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Outlaws In The Borderlands....

Last week I took a short road trip into a local area where the wildness of the moors is left behind in a delightful wooded South Pennines valley. This is a place with history and points of interest aplenty, whilst as you would probably expect my trip also included visiting a couple of splendid pubs....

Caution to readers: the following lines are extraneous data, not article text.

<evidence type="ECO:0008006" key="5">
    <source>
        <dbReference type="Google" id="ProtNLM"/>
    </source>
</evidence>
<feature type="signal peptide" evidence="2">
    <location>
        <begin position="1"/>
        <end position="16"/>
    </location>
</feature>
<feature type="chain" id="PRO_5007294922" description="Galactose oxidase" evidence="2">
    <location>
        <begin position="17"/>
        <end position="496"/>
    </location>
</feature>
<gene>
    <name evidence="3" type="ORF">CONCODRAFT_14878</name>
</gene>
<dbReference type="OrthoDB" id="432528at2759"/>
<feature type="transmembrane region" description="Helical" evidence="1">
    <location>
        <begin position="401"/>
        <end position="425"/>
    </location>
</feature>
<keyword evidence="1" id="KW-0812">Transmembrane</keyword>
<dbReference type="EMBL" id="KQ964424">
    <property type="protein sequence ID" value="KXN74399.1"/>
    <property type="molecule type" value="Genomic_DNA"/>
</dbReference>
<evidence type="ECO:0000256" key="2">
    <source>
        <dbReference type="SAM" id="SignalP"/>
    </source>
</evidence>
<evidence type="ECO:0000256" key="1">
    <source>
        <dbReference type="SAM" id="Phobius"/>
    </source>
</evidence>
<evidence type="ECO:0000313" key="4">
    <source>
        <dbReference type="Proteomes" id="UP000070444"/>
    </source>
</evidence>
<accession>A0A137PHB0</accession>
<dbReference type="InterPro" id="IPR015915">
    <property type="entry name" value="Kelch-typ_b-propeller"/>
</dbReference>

And so I was driving high into the Pennine Hills along the A58, which runs for 75 miles between Wetherby in West Yorkshire to Prescot on Merseyside, although I was only doing a short stretch around the Lancashire-Yorkshire border. I had passed through the large village of Ripponden on the Halifax to Rochdale stretch, from where the road climbs into the hills, leaving the houses largely behind save for the odd farmhouse or barn sat within the fields. In the distance were the moors, looking gloomy under a glowering sky, dark grey clouds broken up occasionally by a flash of blue and burst of sunshine. A chain of pylons stretched across the vista, their steely presence adding a sense of menace to the scene. The huge retaining wall of Baitings Dam appeared on the left hand side, whilst on the right was the former New Inn, one of several pubs in the surrounding hills that have been converted into houses, such as the Blue Ball just across a field on the hillside above, the Travellers at Steep Lane, the Anchor at Millbank, and the Shepherds Rest at Hubberton, which were all places I visited when I was younger.